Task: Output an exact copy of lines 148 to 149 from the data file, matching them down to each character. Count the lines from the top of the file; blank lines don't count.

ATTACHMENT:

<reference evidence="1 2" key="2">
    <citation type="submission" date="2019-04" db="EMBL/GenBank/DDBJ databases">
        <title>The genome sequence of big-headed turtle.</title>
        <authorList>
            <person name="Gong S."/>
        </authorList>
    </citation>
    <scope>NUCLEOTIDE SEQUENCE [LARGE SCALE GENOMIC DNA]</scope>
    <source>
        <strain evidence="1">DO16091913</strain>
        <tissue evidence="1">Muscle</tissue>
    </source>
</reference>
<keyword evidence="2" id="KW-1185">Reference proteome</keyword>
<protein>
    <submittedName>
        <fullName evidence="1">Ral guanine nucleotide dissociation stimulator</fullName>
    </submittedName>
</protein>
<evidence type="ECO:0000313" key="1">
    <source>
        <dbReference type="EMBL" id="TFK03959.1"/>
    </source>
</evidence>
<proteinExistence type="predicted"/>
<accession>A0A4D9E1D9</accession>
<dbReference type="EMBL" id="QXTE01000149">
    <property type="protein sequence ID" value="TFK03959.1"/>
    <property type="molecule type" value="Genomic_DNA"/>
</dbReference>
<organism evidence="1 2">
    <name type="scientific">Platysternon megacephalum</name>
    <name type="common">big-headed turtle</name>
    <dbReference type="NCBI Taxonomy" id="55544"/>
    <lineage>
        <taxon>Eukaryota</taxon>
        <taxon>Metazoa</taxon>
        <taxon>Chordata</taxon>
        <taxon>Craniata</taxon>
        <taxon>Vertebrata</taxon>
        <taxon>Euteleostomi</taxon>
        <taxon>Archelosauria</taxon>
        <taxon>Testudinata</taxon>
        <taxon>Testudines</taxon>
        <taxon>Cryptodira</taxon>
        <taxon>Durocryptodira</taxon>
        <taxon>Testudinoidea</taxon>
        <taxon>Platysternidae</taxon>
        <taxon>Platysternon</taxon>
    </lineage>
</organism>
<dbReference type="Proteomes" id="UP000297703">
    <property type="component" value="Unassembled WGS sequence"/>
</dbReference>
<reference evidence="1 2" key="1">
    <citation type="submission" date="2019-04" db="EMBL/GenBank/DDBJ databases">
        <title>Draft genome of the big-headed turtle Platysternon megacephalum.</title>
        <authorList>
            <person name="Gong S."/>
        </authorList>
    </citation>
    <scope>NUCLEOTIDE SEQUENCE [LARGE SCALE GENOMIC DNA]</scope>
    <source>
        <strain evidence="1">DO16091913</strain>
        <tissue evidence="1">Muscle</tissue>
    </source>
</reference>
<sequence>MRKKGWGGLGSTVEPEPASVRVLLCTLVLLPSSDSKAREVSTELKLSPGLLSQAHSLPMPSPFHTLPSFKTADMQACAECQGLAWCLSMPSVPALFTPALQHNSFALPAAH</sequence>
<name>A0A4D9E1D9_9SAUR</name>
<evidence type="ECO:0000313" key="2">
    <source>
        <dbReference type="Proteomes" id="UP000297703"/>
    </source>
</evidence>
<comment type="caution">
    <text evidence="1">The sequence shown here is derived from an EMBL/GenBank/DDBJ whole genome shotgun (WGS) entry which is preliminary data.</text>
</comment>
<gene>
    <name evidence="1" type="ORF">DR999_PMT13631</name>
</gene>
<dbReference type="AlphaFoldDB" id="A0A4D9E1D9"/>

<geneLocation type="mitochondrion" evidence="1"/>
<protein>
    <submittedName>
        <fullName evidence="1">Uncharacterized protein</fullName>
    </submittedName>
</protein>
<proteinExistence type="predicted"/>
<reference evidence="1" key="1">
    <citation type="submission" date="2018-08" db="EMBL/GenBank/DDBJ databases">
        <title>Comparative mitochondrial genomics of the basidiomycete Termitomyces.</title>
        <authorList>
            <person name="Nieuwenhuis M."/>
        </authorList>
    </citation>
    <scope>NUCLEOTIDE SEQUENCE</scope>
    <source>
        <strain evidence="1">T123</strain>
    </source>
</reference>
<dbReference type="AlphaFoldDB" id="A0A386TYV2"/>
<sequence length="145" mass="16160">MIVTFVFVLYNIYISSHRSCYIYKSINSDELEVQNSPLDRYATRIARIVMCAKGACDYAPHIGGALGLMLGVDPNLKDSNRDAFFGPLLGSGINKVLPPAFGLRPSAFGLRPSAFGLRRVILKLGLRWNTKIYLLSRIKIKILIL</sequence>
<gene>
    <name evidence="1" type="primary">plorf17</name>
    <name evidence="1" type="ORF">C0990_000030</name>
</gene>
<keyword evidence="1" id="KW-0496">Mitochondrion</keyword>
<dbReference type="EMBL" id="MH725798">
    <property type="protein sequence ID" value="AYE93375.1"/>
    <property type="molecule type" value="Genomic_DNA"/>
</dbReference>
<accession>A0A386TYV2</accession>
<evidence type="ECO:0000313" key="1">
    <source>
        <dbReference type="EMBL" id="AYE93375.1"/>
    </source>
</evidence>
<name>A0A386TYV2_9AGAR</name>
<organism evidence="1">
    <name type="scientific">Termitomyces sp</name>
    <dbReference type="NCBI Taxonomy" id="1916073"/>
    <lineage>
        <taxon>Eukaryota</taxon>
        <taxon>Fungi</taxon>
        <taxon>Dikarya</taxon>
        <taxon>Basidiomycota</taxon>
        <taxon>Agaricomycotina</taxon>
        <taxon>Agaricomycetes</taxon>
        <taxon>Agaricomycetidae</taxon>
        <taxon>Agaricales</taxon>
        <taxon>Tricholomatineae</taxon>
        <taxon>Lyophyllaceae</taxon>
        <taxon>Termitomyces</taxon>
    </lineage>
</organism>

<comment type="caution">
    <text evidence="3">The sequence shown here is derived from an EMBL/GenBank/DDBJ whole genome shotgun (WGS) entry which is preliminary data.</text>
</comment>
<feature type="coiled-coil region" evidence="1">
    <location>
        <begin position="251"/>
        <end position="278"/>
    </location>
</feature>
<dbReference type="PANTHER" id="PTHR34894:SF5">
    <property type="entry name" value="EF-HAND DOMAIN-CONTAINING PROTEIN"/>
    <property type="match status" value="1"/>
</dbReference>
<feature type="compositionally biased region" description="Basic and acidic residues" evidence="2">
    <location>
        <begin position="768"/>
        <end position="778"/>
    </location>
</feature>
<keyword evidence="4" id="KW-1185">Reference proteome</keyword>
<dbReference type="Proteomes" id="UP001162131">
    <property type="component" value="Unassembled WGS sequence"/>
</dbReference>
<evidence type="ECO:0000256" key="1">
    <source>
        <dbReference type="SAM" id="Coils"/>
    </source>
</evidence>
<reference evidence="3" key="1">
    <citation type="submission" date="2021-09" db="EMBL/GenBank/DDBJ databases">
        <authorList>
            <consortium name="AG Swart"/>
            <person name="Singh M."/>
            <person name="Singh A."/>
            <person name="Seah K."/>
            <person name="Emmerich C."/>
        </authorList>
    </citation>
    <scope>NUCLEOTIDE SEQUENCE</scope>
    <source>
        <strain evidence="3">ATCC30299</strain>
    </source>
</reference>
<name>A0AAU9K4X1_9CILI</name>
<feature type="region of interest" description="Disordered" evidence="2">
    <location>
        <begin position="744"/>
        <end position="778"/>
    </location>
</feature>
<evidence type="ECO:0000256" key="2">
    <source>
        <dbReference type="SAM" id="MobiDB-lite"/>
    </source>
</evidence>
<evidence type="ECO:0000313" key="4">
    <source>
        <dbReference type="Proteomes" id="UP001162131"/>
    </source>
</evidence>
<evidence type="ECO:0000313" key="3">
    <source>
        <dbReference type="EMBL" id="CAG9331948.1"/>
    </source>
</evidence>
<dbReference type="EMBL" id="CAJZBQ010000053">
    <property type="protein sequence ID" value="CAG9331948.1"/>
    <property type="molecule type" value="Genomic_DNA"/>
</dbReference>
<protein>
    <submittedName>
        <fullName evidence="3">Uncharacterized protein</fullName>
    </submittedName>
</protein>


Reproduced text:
</dbReference>
<feature type="compositionally biased region" description="Basic and acidic residues" evidence="2">